Steller's Jays are omnivores, and their diets are about 2/3 vegetable-matter and 1/3 animal-matter. The vegetable portion of their diet consists of seeds, nuts, berries, and fruits, and the animal-matter portion consists of bird eggs and nestlings, invertebrates, suet, small rodents, reptiles, and carrion. They eat almost any scraps that humans give them. They appear to be major predators of other species' eggs.


    Steller's Jays form monogamous, long-term pair bonds. They remain together year round. They typically nest in a conifer, and both members of the pair help build the nest. The nest is a bulky cup made of twigs, weeds, moss, and leaves, held together with mud. The nest is usually lined with rootlets, pine needles, and other fine material, often with bits of paper adorning the outside. The female typically incubates 4-5 eggs for 16-18 days. Both members of the pair feed the young, which leave the nest at about 16 days. They begin making short flights within a few days of fledging, and can make sustained flights by the age of 30 days, which is about when they begin to find their own food. The adults continue to provide some food for the fledglings for about a month after they fledge.

    Migration Status

    Steller's Jays are generally considered resident, but some migration does occur in the fall and spring. A number of birds wander into higher altitudes in the fall, and in winter, higher-elevation birds often move down-slope.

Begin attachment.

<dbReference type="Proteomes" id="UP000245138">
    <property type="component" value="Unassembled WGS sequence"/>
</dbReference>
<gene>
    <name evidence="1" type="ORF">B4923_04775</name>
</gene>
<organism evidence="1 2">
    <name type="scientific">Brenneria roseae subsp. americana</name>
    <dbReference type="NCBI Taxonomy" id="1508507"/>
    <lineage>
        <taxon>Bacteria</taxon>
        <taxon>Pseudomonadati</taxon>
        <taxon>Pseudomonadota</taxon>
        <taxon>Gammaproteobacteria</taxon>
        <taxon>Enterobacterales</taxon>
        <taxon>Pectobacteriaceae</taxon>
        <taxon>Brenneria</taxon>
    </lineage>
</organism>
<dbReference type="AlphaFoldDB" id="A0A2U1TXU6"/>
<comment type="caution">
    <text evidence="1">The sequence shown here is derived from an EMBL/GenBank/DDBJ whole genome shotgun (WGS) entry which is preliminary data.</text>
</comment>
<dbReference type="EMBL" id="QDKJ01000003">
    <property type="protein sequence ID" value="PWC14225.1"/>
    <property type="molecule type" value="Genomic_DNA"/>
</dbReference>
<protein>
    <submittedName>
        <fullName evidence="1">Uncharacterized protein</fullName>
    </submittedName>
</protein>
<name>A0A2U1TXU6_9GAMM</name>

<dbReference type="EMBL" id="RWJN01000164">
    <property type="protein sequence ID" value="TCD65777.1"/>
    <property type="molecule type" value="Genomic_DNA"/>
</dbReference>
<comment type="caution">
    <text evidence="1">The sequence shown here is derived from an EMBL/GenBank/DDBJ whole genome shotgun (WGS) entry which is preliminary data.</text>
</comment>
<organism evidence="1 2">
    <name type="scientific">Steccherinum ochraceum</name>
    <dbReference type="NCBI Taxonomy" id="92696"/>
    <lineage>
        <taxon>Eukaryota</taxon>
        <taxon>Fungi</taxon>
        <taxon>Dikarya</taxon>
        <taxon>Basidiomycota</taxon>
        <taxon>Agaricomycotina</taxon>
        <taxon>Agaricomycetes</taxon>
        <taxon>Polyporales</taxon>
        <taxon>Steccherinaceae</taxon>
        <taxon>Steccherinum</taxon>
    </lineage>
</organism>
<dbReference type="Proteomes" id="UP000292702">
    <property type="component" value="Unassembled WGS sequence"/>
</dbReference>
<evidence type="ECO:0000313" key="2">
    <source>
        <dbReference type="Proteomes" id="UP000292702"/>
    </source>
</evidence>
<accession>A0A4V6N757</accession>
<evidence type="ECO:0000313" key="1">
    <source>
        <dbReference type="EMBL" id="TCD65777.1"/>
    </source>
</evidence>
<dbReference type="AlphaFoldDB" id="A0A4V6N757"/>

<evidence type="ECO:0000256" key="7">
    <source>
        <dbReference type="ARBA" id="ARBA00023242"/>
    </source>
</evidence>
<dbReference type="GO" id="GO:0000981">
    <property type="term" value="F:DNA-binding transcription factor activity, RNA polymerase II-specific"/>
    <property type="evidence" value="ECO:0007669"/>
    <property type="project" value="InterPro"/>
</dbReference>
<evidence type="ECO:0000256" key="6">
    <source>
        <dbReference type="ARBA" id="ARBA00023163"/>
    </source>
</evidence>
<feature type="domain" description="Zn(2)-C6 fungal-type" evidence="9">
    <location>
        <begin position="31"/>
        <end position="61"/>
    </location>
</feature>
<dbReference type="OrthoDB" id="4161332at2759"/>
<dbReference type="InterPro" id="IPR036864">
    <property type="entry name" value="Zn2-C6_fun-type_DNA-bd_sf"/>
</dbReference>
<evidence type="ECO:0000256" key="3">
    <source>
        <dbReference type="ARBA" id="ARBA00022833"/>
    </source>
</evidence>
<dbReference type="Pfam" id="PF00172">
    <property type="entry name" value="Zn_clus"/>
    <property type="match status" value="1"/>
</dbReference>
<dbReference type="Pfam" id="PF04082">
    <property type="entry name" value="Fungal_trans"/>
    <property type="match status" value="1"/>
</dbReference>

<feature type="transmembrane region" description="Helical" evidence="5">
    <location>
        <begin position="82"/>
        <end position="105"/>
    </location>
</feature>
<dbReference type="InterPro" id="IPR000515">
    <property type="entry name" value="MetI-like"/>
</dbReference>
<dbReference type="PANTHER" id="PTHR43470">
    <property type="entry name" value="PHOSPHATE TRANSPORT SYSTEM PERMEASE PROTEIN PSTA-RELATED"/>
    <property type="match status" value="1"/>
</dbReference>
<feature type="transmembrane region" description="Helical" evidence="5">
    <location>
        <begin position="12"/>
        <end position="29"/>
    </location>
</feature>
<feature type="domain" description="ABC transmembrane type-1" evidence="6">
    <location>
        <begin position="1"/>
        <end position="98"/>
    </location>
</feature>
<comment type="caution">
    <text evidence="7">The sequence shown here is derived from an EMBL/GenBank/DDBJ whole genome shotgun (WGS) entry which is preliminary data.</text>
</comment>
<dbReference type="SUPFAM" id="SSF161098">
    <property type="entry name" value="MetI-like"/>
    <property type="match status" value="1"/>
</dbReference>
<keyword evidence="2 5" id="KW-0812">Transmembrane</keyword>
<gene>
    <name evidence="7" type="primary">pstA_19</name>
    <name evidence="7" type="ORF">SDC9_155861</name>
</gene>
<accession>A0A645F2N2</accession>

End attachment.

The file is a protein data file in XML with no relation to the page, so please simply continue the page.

Conservation Status

    Steller's Jays have expanded into a wider variety of habitats within the past 20 years, and are now more common in towns and cities than they previously were. Development and forestry both generally benefit Steller's Jays, and the Christmas Bird Count and the Breeding Bird Survey have recorded increases in Washington in recent years. Two subspecies are found in Washington, divided by the Cascade Mountains. Steller's Jays are not found breeding or wintering in some parts of Seattle (and possibly other urban areas), probably due to the impact from expanding crow populations.

    When and Where to Find in Washington

    Steller's Jays can be found year round in forested areas throughout Washington. They are more common than they were previously on the Olympic Peninsula, due to expanded development.

    Abundance Code DefinitionsAbundance

    C=Common; F=Fairly Common; U=Uncommon; R=Rare; I=Irregular
    Pacific Northwest CoastCCCCCCCCCCCC
    Puget TroughCCCCCCCCCCCC
    North CascadesCCCCCCCCCCCC
    West CascadesCCCCCCCCCCCC
    East CascadesCCCCCCCCCCCC
    Canadian RockiesCCCCCCCCCCCC
    Blue MountainsFFFFFFFFFFFF
    Columbia PlateauUUUUUUUUUUUU

    Washington Range Map

    North American Range Map

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    Federal Endangered Species ListAudubon/American Bird Conservancy Watch ListState Endangered Species ListAudubon Washington Vulnerable Birds List

    View full list of Washington State's Species of Special Concern